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Maintaining strong cybersecurity measures is vital; truly keeping pace with what is happening in security everyday is a challenge even for dedicated security professionals – this is why for ordinary folks, it’s so important to take heed of the distilled recommendations that can be easily implemented, and have a big impact on overall risk.

Large providers, such as Microsoft and Google, spend billions to put robust security in place for their systems; as your IT team, we work to put layers of security in place – but at some point, it comes down to you, the individual people who use the systems to play a part.

Multi-Factor Authentication (often known as MFA or 2FA) is a big thing you can do to reduce your personal risk, and your organizations risk.  In this post, we’re going to talk about how it works, and why it can be so helpful.

Understanding Two-Factor Authentication (2FA) and Multi-Factor Authentication (MFA)

Before we delve into the significance of 2FA/MFA, let’s take a moment to understand what they are. 

MFA is a security process that requires users to provide more than one type of identification when logging in. Typically, this involves combining something we know (like a password) with something we possess (such as a unique code generated by a mobile app).  There can be lots of options – like facial recognition, pin codes, finger prints, live approval from another user, emailed codes, SMS codes, or hardware tokens.

Fortifying Password Security

Standalone passwords alone are no longer enough to protect our sensitive information. We often create weak or easily guessable passwords, reuse them across multiple accounts, or fall prey to phishing attacks.  Password Managers (such as LastPass) can help with those risks, but MFA provides another layer.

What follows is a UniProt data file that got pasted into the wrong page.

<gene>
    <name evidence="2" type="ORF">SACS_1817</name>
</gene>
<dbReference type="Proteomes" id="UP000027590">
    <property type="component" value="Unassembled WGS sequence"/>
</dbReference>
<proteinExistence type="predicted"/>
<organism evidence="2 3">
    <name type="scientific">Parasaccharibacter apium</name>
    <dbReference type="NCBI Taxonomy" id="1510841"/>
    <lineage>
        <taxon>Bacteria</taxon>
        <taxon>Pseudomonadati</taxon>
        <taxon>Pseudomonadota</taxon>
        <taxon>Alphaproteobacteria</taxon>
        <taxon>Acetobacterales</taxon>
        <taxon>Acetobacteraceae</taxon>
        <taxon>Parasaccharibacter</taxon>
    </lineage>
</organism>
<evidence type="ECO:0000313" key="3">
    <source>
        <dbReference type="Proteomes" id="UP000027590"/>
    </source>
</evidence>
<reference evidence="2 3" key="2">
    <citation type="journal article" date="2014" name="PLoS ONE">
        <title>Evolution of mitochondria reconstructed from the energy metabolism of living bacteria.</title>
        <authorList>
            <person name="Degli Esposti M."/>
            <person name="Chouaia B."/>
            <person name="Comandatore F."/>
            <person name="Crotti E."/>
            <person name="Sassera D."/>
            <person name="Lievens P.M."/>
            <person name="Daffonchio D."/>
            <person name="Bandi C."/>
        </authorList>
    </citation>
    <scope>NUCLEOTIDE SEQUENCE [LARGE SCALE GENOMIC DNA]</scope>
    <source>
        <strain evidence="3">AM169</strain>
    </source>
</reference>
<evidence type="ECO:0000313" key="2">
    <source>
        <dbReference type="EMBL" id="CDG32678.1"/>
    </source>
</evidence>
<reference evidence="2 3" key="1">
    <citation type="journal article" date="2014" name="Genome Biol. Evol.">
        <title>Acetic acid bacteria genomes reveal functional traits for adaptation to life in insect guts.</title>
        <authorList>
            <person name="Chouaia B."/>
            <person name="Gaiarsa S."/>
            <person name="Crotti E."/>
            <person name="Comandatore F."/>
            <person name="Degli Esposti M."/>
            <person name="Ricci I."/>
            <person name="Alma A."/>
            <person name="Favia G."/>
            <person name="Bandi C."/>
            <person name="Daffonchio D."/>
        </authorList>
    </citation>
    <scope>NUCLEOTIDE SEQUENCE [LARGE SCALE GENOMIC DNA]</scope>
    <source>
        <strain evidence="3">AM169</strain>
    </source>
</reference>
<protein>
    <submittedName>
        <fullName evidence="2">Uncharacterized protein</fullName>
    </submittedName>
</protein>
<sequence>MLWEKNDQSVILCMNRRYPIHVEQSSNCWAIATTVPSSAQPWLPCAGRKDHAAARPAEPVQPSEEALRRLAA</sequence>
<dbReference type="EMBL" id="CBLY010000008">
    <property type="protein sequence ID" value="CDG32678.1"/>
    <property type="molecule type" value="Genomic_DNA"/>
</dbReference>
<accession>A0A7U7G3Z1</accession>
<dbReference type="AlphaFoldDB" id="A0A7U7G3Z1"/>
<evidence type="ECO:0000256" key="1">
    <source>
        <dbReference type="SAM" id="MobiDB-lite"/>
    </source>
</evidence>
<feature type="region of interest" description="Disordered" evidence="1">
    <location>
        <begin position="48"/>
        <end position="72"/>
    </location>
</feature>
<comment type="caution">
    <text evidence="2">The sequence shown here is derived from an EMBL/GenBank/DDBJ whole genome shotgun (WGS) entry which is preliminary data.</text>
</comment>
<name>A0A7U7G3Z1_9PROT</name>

By implementing 2FA/MFA, we significantly enhance the security of our authentication process. Even if someone manages to obtain our password, they would still be thwarted by the second or multiple authentication factors required to gain access.

Not all MFA factors are created equal; codes sent by SMS can be stolen by a dedicated attacker (it turns out cell phone providers don’t have much liability if they give your account to a 3rd party; if you are a gatekeeper to significant assets, especially consider having the types of MFA that guard those resources reviewed).


People have often had concerns about the convenience of MFA – it can be an extra thing to do, but isn’t always.  

Major services often have a “Push” option, where, when an MFA step is needed, they can Push a request to your phone, and you just tap a checkmark to confirm that it’s a legitimate request.  Or with Windows Hello doing Face Recognition or a PIN tied to the physical device, it can be faster and easier than not having MFA at all.

A related topic is “Single Sign On”; if you have one very well secured identity that works for multiple services (such as signing into your computer, business system, Microsoft 365, etc), you may be able to enter passwords less, and do MFA less than you ever have before (Ask us how!).